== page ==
Approximately 10% of babies worldwide are born three or more weeks before their due date -- making premature birth the leading cause of death for children under 5 globally.
Nationwide, the percentage of health care visits for flulike symptoms ticked up above the baseline at the start of November and has remained elevated ever since, according to the Centers for Disease Control and Prevention.
Over the last decade, physicians have taken a broader view of adolescent eating disorders, thanks to a growing recognition of the variety of disordered eating patterns that can harm patients’ health, especially their heart function.
With such conveniences as digital devices at our fingertips comes a messy health conundrum, say Stanford Medicine researchers.
Despite the fact the disease greatly reduces the quality of many women’s lives, endometriosis remains understudied.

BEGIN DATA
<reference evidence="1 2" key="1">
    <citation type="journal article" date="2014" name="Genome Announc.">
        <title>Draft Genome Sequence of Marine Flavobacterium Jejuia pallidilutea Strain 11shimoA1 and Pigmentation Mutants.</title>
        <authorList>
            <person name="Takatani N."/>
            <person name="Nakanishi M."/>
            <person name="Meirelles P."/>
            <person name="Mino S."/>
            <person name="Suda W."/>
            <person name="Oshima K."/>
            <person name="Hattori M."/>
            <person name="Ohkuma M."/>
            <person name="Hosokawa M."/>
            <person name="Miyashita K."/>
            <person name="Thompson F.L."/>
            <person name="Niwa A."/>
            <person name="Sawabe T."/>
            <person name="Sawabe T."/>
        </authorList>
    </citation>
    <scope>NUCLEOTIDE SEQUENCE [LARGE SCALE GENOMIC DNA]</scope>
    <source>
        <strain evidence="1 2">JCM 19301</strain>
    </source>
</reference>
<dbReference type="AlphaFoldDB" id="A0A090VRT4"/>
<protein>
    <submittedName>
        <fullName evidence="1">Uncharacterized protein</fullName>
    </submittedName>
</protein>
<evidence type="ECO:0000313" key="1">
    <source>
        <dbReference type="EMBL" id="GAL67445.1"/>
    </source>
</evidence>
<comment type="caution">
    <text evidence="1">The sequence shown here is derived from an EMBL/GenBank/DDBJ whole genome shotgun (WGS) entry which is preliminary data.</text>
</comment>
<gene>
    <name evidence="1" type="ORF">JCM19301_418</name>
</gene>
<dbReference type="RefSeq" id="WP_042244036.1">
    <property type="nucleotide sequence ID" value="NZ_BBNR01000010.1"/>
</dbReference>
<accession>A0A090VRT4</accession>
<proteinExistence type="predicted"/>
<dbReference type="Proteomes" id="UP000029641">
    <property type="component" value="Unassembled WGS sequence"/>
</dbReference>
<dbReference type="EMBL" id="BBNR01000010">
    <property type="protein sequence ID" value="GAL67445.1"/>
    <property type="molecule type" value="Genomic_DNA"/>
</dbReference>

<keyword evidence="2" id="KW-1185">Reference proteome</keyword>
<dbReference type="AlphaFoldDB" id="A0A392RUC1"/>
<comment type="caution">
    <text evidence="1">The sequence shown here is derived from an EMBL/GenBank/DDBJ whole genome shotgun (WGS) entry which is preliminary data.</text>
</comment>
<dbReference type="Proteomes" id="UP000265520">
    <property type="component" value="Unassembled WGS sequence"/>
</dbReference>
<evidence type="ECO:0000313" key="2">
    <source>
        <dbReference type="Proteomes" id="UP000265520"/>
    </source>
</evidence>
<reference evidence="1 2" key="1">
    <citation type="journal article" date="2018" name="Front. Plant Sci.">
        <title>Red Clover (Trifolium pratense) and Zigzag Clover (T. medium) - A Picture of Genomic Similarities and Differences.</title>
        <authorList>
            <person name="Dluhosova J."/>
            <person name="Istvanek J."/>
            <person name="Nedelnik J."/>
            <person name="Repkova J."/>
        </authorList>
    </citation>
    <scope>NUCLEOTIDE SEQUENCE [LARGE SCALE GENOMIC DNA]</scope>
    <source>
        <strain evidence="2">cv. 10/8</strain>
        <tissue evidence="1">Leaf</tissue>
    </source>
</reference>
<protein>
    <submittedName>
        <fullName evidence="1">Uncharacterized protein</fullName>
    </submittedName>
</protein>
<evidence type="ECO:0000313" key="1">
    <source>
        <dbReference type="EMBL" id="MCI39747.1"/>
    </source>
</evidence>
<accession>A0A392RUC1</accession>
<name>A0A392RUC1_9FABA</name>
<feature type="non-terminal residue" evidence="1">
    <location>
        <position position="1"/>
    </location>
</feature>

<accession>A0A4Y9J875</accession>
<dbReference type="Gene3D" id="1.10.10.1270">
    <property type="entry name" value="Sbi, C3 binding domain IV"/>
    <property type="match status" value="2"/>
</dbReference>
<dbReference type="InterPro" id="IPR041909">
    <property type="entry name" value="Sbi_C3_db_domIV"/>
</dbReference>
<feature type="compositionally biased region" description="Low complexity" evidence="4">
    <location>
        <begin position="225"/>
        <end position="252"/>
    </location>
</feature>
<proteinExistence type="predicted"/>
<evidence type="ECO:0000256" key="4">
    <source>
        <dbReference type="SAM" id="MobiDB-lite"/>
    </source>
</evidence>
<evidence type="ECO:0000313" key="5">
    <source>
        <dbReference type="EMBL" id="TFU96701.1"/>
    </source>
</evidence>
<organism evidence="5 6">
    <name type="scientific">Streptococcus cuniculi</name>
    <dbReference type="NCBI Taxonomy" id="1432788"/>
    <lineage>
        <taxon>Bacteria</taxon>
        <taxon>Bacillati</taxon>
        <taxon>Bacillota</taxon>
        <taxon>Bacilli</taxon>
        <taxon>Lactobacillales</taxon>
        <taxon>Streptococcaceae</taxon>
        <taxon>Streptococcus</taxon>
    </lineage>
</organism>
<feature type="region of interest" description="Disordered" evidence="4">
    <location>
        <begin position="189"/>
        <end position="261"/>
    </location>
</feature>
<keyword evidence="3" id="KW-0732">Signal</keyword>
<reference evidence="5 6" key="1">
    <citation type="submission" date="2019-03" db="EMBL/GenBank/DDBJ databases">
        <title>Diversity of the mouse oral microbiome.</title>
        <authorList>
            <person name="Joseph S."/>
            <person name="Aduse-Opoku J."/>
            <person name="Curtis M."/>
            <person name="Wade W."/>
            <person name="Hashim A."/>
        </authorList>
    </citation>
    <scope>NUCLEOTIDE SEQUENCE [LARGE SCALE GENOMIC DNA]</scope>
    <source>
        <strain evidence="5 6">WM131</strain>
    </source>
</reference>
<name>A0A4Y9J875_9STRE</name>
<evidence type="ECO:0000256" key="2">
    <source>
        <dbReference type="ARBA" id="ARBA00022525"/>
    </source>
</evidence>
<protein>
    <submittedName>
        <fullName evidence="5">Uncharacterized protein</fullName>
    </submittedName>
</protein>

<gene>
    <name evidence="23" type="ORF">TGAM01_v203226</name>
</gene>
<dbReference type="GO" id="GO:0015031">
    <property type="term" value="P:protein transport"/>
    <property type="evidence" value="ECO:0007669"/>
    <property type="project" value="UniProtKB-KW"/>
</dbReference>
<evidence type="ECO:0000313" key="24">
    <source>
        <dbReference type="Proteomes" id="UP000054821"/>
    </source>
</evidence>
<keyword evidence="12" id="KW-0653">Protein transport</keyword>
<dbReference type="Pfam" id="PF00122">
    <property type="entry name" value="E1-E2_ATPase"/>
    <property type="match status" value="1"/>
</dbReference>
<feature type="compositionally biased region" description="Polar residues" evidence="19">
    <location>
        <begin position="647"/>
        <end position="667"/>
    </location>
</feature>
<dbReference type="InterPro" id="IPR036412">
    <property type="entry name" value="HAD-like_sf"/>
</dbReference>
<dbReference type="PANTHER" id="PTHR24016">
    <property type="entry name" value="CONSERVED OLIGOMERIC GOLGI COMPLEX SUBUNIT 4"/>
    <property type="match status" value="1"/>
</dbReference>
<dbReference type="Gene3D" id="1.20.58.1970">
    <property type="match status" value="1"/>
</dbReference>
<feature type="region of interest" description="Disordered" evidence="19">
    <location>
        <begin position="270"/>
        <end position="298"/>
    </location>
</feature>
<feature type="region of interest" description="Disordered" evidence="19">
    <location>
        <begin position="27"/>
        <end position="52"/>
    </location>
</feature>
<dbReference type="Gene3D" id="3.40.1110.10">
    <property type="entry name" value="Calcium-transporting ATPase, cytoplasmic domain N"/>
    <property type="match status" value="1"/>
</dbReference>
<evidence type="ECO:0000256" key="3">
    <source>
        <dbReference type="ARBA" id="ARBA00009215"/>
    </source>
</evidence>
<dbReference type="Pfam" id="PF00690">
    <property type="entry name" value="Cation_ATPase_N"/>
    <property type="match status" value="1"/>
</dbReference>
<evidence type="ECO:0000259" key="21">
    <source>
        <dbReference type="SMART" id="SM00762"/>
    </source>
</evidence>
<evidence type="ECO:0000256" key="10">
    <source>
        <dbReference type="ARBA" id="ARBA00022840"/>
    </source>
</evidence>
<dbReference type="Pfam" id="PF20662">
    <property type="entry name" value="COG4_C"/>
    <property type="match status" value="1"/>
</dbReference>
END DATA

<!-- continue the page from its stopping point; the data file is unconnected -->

Improvements in treatment technology are helping physicians deliver individualized care to their Type 1 diabetes patients.
September is Suicide Prevention Month and mental health experts at Stanford Medicine have important information to share.
Nichole Tyson, MD, has advice for young people seeking help for menstrual problems – including painful, irregular or heavy periods.
A Stanford Medicine expert has tips for parents wondering how to help teens balance mental health concerns and social media use.
Stanford Medicine brain cancer researchers joined other thought leaders in Washington, D.C. to discuss what the Biden Administration-led Cancer Moonshot initiative could mean.
Pediatric patients and their parents capture their experiences at Lucile Packard Children's Hospital Stanford, sharing photos in an exhibit.
We're celebrating those who contribute to the success of Stanford Medicine's hospitals through unwavering passion and dedication.
Researchers at Stanford Medicine are finding creative ways to entice kids into drinking more water and less sugary drinks.
Achieving more equitable health outcomes calls for understanding and addressing societal challenges in places we live, work and play.
Researchers at Stanford Medicine are exploring the impact of screen time and how to create solutions that support health.
The new guidelines focus on parents' role in the care of vulnerable babies, as well as low-cost, evidence-based therapies.